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What does a Gravedigger do?

Malcolm Tatum
Updated Feb 17, 2024
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Gravediggers are individuals who are assigned the task of digging and preparing graves before a burial takes place. In times past, gravediggers often used nothing more than shovels and hard labor to prepare a grave. Today, a gravedigger may use traditional means or rely on the use of equipment to make sure the grave is prepared in compliance with local standards and regulations.

In centuries past, a gravedigger labored before and after a burial took place. Along with digging the grave, the cemetery worker was often charged with the task of filling the grave once the deceased had been laid to rest. In Western cultures where Christianity was the dominant faith, an individual had to be a member of the local church in order to be a gravedigger. The reason for this is that many Christian denominations once taught that the gravesite was to be dedicated and sanctified in preparation for the bodily resurrection of the individual at the end of time. Since the site would be defiled if someone who was not Christian filled in the grave, only a member of the faith could do the job.

Today, gravedigger jobs often make use of heavy equipment to move earth rather than relying on shovels. This is because most modern graves make use of a concrete vault that is sunk into the grave prior to the interment of the deceased. The use of more precise equipment makes it possible for the gravedigger to make sure the grave is the ideal depth, width, and length to accommodate the vault. Since modern graves also tend to use a top slab to seal the grave, a gravedigger’s job rarely involves shoveling dirt in order to fill the grave after the burial is complete.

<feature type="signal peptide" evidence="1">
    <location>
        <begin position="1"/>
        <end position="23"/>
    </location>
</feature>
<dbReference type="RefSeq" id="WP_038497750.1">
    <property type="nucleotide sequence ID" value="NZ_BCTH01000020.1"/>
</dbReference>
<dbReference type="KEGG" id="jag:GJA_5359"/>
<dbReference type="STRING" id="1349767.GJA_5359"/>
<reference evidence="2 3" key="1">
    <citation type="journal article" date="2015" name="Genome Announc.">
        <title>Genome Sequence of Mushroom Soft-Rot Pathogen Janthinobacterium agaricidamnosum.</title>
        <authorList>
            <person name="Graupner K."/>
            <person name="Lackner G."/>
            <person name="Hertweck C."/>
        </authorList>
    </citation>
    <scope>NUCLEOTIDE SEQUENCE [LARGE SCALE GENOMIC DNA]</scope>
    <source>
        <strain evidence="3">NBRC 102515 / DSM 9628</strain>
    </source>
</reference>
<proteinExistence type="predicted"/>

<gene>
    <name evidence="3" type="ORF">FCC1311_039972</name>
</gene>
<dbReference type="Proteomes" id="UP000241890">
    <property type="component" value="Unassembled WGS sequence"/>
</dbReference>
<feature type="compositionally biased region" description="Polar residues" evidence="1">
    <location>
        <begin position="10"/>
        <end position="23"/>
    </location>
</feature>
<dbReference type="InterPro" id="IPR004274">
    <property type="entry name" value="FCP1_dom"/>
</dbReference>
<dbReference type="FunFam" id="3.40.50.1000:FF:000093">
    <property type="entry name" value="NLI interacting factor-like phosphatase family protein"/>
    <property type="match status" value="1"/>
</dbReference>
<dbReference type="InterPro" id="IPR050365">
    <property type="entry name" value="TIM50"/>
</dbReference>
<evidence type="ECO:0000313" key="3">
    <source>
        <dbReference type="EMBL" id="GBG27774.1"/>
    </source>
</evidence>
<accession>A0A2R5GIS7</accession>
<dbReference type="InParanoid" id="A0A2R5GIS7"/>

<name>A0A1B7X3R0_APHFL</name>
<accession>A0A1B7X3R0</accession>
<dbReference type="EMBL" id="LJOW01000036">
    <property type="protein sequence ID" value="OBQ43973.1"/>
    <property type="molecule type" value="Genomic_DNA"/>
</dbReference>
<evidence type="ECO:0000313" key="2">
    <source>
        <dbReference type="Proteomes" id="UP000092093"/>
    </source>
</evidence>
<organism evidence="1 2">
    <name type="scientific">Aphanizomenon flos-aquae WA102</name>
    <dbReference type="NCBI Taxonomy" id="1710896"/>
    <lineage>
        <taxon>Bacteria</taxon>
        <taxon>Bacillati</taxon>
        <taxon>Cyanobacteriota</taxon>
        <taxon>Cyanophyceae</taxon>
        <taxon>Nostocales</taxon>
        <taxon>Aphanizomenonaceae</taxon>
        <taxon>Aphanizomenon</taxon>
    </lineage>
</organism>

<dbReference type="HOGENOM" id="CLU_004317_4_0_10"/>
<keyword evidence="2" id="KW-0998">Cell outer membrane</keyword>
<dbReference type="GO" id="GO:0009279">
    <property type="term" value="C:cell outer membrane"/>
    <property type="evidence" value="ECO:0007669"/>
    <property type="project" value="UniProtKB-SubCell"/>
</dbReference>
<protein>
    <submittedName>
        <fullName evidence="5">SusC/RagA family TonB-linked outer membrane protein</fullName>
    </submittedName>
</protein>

For the most part, a gravedigger will attempt to be very discreet in the performance of his or her duties. This means making sure the grave is prepared before any mourners reach the grave site, as well as waiting until the loved ones of the deceased have left the burial site before beginning the process of sealing the open grave. This discretion is often considered to be respect for the deceased and for the loved ones who are grieving their recent loss.

Gravedigger jobs normally do not require any particular type of educational background or special training. After securing employment, the new hire is usually paired with a seasoned gravedigger that teaches the basics to the novice. If heavy equipment is used, the novice is sometimes trained and must receive certification before being considered fully prepared for the task.

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Malcolm Tatum
By Malcolm Tatum
Malcolm Tatum, a former teleconferencing industry professional, followed his passion for trivia, research, and writing to become a full-time freelance writer. He has contributed articles to a variety of print and online publications, including WiseGeek, and his work has also been featured in poetry collections, devotional anthologies, and newspapers. When not writing, Malcolm enjoys collecting vinyl records, following minor league baseball, and cycling.
Discussion Comments
By anon180128 — On May 25, 2011

i was disgusted when my family attended a funeral and there were two diggers fairly close with the drivers chatting and laughing. they were like vultures waiting to pounce.

Malcolm Tatum
Malcolm Tatum
Malcolm Tatum, a former teleconferencing industry professional, followed his passion for trivia, research, and writing...
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